The Danish Girl
The Danish Girl lacks an immediacy and vibrancy, as well as a genuine sense of emotional connection.
"First Daughter" is all heart and has the best intentions in the world, but what a bore. It's a beat slower than it should be, it makes its points laboriously, and the plot surprise would be obvious even if I hadn't seen the same device used in exactly the same way earlier this year in "Chasing Liberty."
Even the ending isn't as happy as it thinks it is.
Katie Holmes, so fetching in "Wonder Boys" and "Pieces of April," stars as Samantha Mackenzie, daughter of a United States president whose party is carefully not mentioned even though when we learn the United Auto Workers support him, the secret is out. She has spent her entire life as a good, sweet, dutiful daughter, smiling loyally at the side of her parents (Michael Keaton and Margaret Colin) as they campaign for office.
Now it is time for her to go to college, and she yearns to be treated as a normal kid. Her definition of this is that she would get to drive herself there in her little Volkswagen, with a cooler in the front seat that has a can of beer hidden under the bologna sandwiches. What is wrong with this picture? (1) As we find out at the end of the movie, it's a classic VW bug, not one of the new models, and the kids who dreamed of driving off to college in one of those are now closer in age to, oh, say, the filmmakers. (2) Today's progressive modern parents, spotting the beer and the bologna, would gasp in horror, "Bologna?"
Samantha enrolls at the University of Redmond, where to her horror the school band plays "Hail to the Chief" while she walks into her dorm with the chief and first lady. Her new roomie, Mia (Amerie), is a cutey-pie who's used to getting all the attention herself and doesn't want to play second banana to the F.D. Samantha wears clothes that inspire Joan Rivers monologues on TV, she sits in a roped-off section of lecture classes, flanked by Secret Service agents, and she is thoroughly miserable.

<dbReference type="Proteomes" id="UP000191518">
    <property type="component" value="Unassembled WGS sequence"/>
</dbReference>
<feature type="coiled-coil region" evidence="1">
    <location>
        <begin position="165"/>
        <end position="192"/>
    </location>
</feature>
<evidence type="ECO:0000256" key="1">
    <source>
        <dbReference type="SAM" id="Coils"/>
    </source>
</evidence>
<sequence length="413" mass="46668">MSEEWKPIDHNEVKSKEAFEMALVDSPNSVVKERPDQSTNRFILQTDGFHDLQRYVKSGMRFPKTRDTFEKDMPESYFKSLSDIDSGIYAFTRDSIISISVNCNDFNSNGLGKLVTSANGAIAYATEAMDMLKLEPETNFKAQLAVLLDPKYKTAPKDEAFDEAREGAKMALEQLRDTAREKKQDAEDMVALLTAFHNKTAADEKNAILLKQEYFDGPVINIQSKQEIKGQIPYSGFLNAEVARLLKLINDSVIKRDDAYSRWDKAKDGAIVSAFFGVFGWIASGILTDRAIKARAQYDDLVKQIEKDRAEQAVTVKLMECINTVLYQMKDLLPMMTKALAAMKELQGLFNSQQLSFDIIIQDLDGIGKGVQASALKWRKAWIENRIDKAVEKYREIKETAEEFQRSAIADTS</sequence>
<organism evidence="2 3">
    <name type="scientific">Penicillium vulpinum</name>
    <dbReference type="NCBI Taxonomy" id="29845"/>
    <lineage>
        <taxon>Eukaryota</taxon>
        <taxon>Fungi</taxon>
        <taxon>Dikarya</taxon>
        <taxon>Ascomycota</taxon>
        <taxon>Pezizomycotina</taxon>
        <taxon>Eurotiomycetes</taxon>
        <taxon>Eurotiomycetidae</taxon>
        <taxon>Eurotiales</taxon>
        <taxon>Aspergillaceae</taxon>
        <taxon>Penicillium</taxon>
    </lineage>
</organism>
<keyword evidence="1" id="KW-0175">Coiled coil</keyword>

So she stages a revolt that is painfully awkward in its conception and execution, pretending to be a bad girl, so the president will hear her cry for help. Her first transgression is to slide down a hill on a wet tarp at a frat party, which gets her on the front page of the New York Post, a paper more easily shocked in this movie than in life. Her slide seems to me like a plus (first daughter is real kid, has harmless fun), but no: She gets a scolding, and then she gets a severe scolding when Mia talks her into attending another party dressed, so help me, like a go-go dancer in the days when the words "go-go" were being used. (High white lace-up boots, denim miniskirt, pink fur pimp hat, the works.)
Realizing Samantha is serious about wanting more privacy, or maybe fearing that she will in desperation pose for Playboy if he doesn't relent, the president agrees to pull back her Secret Service detail. Half of her agents disappear. Joyous with her new freedom, she has a Meet Cute with James Lansome (Marc Blucas), the handsome faculty adviser who just happens to be the resident on her floor of the dorm. Soon true love blooms between them. No, really.
The stages by which "First Daughter" arrives at this point and travels onward are so deliberate that the movie seems reluctant to proceed. It keeps pausing and looking back to make sure we're keeping up. Katie Holmes plays Samantha with wide-eyed wonder, underlining every point. Her normal kid is a strange anachronism, like the 1940s music that plays at all of the dances; she'd be right at home as a freshman in, say, "The Glenn Miller Story." No first daughter in recent memory has been this square. She doesn't even seem to have met Paris and Nicky Hilton.
The surprise, when it comes, is sadly unsurprising. It leads to a formula in which Samantha must first be depressed, then be resolute, then be joyous again. All fine, except that the movie makes her depressed again and resolute again, and ends with muted joy, and then with more resolution. Girls have renounced thrones and entered convents with less trouble. Even worse, everyone in the movie, but surely no one in the audience, believes it arrives at the correct ending. Having tortured us with cliches for more than 100 minutes, the movie denies us the final upbeat cliche that we have paid our dues for. Who wants a movie about a first daughter who finds, loses, refinds, re-loses, sort of refinds and probably loses perfect love, only to end up alone and responsible?
Matt Zoller Seitz reviews and reflects upon Jesse Eisenberg's New Yorker piece about film critics.
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